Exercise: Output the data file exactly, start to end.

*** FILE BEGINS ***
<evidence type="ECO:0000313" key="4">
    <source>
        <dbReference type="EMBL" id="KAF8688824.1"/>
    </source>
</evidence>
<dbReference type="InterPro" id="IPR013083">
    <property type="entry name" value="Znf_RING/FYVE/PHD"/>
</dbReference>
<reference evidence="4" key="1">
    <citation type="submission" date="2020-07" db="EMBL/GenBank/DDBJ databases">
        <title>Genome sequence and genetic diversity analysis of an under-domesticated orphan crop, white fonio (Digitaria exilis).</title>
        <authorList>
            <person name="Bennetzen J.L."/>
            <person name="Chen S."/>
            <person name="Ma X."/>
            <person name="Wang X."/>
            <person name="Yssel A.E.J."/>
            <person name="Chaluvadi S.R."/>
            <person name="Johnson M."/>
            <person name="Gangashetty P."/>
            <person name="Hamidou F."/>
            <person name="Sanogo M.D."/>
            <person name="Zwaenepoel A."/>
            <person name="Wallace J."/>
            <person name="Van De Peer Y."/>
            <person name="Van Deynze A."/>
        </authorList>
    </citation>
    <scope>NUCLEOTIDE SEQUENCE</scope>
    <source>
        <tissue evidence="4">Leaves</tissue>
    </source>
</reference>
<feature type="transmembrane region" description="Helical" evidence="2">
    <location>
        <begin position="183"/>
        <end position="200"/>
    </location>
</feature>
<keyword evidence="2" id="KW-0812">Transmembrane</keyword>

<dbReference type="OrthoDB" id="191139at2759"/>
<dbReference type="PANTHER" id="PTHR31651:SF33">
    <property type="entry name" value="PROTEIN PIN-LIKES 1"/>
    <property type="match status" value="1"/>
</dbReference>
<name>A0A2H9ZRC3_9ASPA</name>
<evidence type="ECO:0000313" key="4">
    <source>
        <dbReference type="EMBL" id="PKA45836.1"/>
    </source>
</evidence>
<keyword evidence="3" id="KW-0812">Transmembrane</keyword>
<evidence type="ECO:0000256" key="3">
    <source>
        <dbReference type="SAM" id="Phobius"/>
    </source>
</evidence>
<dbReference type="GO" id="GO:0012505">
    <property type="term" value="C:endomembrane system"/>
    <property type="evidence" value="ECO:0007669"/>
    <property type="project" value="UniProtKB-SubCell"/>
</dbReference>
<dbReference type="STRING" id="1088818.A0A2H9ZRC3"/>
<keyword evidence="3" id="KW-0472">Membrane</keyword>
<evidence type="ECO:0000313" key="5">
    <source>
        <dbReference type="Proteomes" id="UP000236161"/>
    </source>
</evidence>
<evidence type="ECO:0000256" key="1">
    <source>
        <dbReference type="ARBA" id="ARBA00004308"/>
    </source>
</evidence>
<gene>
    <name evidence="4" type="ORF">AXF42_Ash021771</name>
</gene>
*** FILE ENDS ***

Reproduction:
<evidence type="ECO:0000313" key="4">
    <source>
        <dbReference type="EMBL" id="KAF8688824.1"/>
    </source>
</evidence>
<dbReference type="InterPro" id="IPR013083">
    <property type="entry name" value="Znf_RING/FYVE/PHD"/>
</dbReference>
<reference evidence="4" key="1">
    <citation type="submission" date="2020-07" db="EMBL/GenBank/DDBJ databases">
        <title>Genome sequence and genetic diversity analysis of an under-domesticated orphan crop, white fonio (Digitaria exilis).</title>
        <authorList>
            <person name="Bennetzen J.L."/>
            <person name="Chen S."/>
            <person name="Ma X."/>
            <person name="Wang X."/>
            <person name="Yssel A.E.J."/>
            <person name="Chaluvadi S.R."/>
            <person name="Johnson M."/>
            <person name="Gangashetty P."/>
            <person name="Hamidou F."/>
            <person name="Sanogo M.D."/>
            <person name="Zwaenepoel A."/>
            <person name="Wallace J."/>
            <person name="Van De Peer Y."/>
            <person name="Van Deynze A."/>
        </authorList>
    </citation>
    <scope>NUCLEOTIDE SEQUENCE</scope>
    <source>
        <tissue evidence="4">Leaves</tissue>
    </source>
</reference>
<feature type="transmembrane region" description="Helical" evidence="2">
    <location>
        <begin position="183"/>
        <end position="200"/>
    </location>
</feature>
<keyword evidence="2" id="KW-0812">Transmembrane</keyword>

<dbReference type="OrthoDB" id="191139at2759"/>
<dbReference type="PANTHER" id="PTHR31651:SF33">
    <property type="entry name" value="PROTEIN PIN-LIKES 1"/>
    <property type="match status" value="1"/>
</dbReference>
<name>A0A2H9ZRC3_9ASPA</name>
<evidence type="ECO:0000313" key="4">
    <source>
        <dbReference type="EMBL" id="PKA45836.1"/>
    </source>
</evidence>
<keyword evidence="3" id="KW-0812">Transmembrane</keyword>
<evidence type="ECO:0000256" key="3">
    <source>
        <dbReference type="SAM" id="Phobius"/>
    </source>
</evidence>
<dbReference type="GO" id="GO:0012505">
    <property type="term" value="C:endomembrane system"/>
    <property type="evidence" value="ECO:0007669"/>
    <property type="project" value="UniProtKB-SubCell"/>
</dbReference>
<dbReference type="STRING" id="1088818.A0A2H9ZRC3"/>
<keyword evidence="3" id="KW-0472">Membrane</keyword>
<evidence type="ECO:0000313" key="5">
    <source>
        <dbReference type="Proteomes" id="UP000236161"/>
    </source>
</evidence>
<evidence type="ECO:0000256" key="1">
    <source>
        <dbReference type="ARBA" id="ARBA00004308"/>
    </source>
</evidence>
<gene>
    <name evidence="4" type="ORF">AXF42_Ash021771</name>
</gene>